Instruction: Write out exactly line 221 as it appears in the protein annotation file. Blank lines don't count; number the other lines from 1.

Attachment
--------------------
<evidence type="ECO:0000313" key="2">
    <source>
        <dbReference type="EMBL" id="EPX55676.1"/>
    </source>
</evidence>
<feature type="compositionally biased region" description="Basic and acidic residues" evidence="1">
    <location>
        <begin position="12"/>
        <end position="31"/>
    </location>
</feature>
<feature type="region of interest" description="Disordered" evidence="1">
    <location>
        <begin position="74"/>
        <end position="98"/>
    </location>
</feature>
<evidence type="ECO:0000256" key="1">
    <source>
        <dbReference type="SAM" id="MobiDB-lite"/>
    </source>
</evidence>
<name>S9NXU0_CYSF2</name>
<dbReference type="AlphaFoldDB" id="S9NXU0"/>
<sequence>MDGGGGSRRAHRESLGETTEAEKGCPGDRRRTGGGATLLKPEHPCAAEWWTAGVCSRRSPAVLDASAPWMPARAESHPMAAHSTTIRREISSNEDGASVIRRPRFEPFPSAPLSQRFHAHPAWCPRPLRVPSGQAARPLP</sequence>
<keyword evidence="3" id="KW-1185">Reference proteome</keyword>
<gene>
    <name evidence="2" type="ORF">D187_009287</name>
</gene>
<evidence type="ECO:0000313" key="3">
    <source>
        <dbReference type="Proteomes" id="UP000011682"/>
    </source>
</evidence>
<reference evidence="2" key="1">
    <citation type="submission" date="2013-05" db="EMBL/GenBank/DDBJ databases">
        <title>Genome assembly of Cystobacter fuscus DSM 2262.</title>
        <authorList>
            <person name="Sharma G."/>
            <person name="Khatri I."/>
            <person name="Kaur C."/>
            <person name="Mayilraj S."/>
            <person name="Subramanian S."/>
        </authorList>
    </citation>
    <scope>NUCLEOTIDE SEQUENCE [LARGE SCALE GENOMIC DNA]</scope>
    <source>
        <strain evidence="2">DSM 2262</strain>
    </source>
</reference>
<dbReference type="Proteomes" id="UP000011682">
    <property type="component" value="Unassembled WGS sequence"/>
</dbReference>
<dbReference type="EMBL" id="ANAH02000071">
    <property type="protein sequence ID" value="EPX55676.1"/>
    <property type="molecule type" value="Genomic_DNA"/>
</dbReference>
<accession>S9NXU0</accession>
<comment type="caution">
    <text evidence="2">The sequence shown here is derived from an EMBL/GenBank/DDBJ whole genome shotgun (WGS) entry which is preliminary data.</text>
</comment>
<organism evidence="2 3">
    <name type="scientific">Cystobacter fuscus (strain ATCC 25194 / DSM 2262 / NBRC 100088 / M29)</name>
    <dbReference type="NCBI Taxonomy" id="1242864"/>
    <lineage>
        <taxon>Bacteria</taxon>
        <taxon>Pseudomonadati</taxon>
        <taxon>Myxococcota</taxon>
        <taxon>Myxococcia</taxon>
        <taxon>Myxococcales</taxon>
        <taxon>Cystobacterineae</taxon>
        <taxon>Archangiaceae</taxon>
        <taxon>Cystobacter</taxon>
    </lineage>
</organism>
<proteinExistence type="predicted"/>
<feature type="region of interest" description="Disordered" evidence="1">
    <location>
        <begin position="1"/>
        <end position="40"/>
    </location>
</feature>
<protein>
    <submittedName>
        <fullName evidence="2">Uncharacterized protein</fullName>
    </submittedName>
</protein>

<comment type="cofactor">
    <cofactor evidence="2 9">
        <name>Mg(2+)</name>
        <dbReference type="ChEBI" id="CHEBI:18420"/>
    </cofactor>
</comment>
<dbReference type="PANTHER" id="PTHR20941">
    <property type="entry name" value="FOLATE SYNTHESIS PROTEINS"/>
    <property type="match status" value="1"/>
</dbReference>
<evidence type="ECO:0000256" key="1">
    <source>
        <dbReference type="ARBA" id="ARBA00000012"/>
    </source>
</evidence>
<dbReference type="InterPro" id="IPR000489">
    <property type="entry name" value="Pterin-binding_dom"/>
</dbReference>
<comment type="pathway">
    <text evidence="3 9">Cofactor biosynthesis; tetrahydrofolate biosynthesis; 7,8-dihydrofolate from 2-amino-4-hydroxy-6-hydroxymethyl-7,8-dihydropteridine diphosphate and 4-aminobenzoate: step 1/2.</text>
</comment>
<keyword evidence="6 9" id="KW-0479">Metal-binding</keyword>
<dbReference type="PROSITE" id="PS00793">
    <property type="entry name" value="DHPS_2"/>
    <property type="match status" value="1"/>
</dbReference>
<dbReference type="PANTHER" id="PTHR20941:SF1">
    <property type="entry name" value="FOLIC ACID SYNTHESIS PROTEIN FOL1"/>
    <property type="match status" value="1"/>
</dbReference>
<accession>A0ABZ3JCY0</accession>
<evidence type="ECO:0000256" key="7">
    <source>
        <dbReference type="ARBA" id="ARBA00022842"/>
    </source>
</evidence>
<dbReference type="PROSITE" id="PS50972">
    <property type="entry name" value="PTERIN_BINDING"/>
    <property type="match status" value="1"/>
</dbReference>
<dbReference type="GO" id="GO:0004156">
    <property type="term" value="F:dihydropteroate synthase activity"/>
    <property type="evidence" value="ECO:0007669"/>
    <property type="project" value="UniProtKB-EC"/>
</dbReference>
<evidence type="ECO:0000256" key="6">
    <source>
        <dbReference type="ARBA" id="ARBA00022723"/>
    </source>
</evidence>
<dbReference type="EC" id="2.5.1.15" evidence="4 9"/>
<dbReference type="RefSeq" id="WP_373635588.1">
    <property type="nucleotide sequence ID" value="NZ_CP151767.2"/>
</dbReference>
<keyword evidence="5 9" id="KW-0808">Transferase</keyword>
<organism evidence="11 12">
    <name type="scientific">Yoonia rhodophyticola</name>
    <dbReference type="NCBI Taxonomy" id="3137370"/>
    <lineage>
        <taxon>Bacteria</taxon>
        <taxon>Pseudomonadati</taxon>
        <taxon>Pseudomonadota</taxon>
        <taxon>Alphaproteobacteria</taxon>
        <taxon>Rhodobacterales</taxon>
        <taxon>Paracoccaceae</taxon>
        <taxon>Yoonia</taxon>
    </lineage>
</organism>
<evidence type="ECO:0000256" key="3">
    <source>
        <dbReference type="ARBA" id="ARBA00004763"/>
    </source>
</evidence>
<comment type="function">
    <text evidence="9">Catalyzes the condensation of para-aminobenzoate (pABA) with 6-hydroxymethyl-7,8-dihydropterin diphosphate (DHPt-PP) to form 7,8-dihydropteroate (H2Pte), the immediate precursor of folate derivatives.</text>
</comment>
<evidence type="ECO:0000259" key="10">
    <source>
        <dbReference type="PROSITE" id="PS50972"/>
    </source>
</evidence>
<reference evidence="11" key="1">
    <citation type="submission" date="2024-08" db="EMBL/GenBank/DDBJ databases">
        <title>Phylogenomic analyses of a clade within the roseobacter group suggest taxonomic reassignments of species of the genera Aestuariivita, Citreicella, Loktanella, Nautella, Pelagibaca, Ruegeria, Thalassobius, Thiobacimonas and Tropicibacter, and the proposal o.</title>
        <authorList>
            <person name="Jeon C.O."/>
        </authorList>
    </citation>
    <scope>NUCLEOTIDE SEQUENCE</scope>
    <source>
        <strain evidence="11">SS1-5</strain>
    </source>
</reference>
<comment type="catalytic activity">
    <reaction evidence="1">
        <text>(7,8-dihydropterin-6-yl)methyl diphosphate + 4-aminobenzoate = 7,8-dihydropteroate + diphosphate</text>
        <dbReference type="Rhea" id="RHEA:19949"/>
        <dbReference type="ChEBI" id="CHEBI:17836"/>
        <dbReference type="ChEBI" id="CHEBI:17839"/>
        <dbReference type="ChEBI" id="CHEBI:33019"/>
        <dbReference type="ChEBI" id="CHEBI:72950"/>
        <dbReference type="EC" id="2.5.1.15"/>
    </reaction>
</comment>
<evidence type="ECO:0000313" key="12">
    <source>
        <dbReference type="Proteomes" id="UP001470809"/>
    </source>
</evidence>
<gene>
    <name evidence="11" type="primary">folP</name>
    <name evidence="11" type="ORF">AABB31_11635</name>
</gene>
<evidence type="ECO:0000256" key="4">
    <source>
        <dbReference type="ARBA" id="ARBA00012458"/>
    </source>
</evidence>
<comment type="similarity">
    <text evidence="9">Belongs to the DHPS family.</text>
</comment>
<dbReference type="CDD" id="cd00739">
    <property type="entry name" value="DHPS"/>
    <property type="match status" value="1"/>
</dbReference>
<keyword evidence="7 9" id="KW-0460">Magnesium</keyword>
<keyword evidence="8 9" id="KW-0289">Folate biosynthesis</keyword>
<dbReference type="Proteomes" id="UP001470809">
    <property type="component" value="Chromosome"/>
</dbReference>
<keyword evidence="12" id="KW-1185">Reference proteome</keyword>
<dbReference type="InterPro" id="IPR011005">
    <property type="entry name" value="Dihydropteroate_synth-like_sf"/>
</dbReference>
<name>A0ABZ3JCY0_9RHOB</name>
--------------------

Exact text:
</dbReference>